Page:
Monday, April 20, 2009

Attendance at San Diego trade show snags Brazilian company

As a warning to foreign companies, note that attending trade shows in the
US can create specific jurisdiction.

The CAFC noted in SYNTHES v. GMReis of specific jurisdiction:

We have, however, outlined a three-factor test for specific jurisdiction, which
considers whether (1) the defendant purposefully directed its activities at residents of
the forum, (2) the claim arises out of or relates to the defendant’s activities with the
forum, and (3) assertion of personal jurisdiction is reasonable and fair. Elecs. for
Imaging, 340 F.3d at 1350; see also Burger King, 471 U.S. at 472–73 (citing Keeton v.
Hustler Magazine, Inc., 465 U.S. 770, 774 (1984), and Helicopteros Nacionales, 466
U.S. at 414).


We think the district court erred, however, in its ruling that it lacked specific
jurisdiction over GMReis. Applying the first factor of our three-factor test for specific
jurisdiction, we conclude that GMReis purposefully directed its activities at parties in the
United States. The following undisputed facts support this conclusion. On behalf of
GMReis, Mr. Lecumberri brought locking bone plates into the United States from Brazil.
As representatives of GMReis, Mr. dos Reis and Mr. Lecumberri displayed those items
at the GMReis booth at the 2007 AAOS Meeting in San Diego, California. In addition, in
their declarations, Mr. dos Reis and Mr. Lecumberri admitted that they attended the
AAOS Meeting because GMReis wanted to display its products to attendees of the
trade show. In fact, in its motion to dismiss, GMReis noted that its participation in the
2007 AAOS Meeting was part of its international sales effort. Together, these deliberate
contacts support a finding that GMReis purposefully availed itself of the United States.
As for the second factor, Synthes’s claim of patent infringement arises out of
GMReis’s activities in the United States. Synthes’s complaint alleges that GMReis has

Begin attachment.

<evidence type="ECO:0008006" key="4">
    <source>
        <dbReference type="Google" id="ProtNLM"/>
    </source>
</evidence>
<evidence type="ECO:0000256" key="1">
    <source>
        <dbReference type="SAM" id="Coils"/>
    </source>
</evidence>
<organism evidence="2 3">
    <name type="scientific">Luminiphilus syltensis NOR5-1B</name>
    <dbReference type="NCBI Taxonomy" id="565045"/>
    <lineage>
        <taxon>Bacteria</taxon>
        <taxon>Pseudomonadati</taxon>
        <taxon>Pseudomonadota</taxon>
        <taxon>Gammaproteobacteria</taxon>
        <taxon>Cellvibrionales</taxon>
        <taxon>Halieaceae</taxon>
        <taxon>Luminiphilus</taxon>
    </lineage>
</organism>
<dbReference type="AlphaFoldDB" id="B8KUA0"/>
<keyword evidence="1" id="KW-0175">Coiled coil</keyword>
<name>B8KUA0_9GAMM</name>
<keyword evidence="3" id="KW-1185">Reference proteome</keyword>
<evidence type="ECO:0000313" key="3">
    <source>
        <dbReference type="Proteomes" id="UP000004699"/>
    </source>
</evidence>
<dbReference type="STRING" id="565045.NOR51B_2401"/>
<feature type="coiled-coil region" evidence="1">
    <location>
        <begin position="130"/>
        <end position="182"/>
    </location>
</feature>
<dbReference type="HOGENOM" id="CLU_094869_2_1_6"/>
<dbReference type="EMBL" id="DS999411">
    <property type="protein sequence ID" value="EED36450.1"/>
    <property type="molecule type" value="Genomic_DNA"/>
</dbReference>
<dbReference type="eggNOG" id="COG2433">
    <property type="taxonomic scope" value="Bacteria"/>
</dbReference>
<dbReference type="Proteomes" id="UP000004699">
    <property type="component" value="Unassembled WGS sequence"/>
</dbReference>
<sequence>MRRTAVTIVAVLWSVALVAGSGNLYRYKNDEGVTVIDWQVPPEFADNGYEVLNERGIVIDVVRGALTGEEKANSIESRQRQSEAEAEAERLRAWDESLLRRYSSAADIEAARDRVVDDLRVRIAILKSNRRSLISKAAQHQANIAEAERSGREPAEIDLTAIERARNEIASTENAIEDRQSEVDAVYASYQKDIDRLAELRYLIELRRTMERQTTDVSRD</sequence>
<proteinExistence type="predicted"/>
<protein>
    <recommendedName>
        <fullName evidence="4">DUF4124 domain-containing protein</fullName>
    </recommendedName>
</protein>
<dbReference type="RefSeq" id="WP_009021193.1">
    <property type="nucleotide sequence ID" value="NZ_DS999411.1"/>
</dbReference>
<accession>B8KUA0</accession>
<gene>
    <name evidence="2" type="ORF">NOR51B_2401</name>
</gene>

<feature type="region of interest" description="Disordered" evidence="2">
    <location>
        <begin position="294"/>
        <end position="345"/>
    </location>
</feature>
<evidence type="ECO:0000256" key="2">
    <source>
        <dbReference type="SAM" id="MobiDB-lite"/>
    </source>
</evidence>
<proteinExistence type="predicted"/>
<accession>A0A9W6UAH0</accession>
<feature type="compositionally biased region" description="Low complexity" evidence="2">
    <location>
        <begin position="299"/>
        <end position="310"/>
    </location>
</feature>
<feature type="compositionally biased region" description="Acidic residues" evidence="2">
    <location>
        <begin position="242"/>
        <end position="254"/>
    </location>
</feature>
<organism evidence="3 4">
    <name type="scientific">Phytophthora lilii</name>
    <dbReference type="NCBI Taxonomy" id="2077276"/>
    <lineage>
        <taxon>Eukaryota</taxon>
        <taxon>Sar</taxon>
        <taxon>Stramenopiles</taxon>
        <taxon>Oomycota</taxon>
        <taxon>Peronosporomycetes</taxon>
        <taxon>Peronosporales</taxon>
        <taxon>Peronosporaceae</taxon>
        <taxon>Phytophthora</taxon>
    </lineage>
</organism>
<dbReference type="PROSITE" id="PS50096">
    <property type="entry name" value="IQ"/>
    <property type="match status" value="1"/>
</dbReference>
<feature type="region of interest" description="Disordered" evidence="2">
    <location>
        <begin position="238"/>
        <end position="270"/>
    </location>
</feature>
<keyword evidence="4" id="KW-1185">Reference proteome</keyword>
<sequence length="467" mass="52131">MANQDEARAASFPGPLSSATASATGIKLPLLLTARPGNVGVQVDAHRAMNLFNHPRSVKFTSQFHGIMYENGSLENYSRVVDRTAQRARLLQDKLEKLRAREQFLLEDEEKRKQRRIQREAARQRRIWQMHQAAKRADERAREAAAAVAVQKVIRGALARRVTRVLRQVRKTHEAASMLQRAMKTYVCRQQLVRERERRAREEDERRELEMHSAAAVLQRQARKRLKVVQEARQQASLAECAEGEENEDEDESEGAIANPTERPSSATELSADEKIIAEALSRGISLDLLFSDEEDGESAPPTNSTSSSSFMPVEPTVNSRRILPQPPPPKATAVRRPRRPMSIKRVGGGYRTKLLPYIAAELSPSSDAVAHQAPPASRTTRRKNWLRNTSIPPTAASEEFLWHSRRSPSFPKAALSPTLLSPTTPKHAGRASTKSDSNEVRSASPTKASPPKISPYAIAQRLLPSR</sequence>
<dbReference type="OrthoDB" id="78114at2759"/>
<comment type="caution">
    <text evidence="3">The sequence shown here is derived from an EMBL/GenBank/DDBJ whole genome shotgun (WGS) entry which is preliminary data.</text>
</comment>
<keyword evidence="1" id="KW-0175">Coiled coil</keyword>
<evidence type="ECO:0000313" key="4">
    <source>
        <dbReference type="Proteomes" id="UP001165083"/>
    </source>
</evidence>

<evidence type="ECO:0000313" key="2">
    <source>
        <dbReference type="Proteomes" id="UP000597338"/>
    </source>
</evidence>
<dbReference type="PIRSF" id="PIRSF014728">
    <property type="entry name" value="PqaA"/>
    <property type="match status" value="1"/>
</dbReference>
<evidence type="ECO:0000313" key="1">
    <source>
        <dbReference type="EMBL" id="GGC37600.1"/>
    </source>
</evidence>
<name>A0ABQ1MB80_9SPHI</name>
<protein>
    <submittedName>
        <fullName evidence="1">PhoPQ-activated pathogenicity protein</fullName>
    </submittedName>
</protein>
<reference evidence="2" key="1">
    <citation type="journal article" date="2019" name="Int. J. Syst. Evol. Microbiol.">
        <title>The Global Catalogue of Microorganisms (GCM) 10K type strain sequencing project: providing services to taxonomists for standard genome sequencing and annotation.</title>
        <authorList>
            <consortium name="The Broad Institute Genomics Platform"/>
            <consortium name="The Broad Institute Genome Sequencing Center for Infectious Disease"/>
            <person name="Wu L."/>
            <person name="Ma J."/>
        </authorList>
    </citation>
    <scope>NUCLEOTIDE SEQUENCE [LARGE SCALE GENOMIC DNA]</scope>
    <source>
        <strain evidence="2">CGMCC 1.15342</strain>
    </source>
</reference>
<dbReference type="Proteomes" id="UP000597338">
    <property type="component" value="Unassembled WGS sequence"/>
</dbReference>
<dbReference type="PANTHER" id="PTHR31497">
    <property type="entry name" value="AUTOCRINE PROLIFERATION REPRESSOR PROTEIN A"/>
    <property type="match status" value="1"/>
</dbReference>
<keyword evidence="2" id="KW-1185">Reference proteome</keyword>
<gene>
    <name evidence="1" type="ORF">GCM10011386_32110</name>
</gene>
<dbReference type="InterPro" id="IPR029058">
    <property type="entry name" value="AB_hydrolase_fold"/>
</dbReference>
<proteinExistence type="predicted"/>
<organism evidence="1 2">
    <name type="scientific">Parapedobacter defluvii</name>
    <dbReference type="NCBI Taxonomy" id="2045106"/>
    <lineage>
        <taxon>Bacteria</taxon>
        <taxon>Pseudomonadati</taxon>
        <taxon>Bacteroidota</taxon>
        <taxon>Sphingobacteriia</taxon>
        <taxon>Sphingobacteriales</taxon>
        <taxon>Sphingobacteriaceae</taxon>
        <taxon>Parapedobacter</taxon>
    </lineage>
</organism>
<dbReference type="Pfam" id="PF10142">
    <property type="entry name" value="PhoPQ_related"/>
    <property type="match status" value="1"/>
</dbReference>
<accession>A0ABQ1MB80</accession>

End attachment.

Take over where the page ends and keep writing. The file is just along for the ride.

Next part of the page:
been, and still is, making, using, offering for sale, selling, and/or importing into the
United States products, systems, and/or apparatuses that infringe the ’744 patent, all in
violation of 35 U.S.C. § 271(a). Synthes states in the complaint that GMReis is subject
to personal jurisdiction because GMReis directly and through agents imported into the
United States, and/or offered to sell, locking plates that infringe Synthes’s ’744 patent.
Synthes also states that GMReis displayed the locking plates at the 2007 AAOS
Meeting for the purpose of generating interest in infringing products, to the commercial
detriment of Synthes. Synthes’s claim of patent infringement, therefore, arises directly
out of GMReis’s bringing the locking bone plates into the United States, displaying them
at the 2007 AAOS Meeting in San Diego, and trying to generate interest in GMReis
products among attendees of the trade show.

The problem for the Brazil company -->

However, while these facts do tend to show
that GMReis’s sales efforts were purposefully not directed at U.S. residents, they do not
change the undisputed facts that GMReis purposefully directed its travel with the
sample locking bone plates to the United States and then displayed those products at a
trade show in the United States attended by U.S. residents. GMReis was present in the
United States through two of its employees (including its Chief Executive Officer), both
of whom conducted company business at the trade show.

See also


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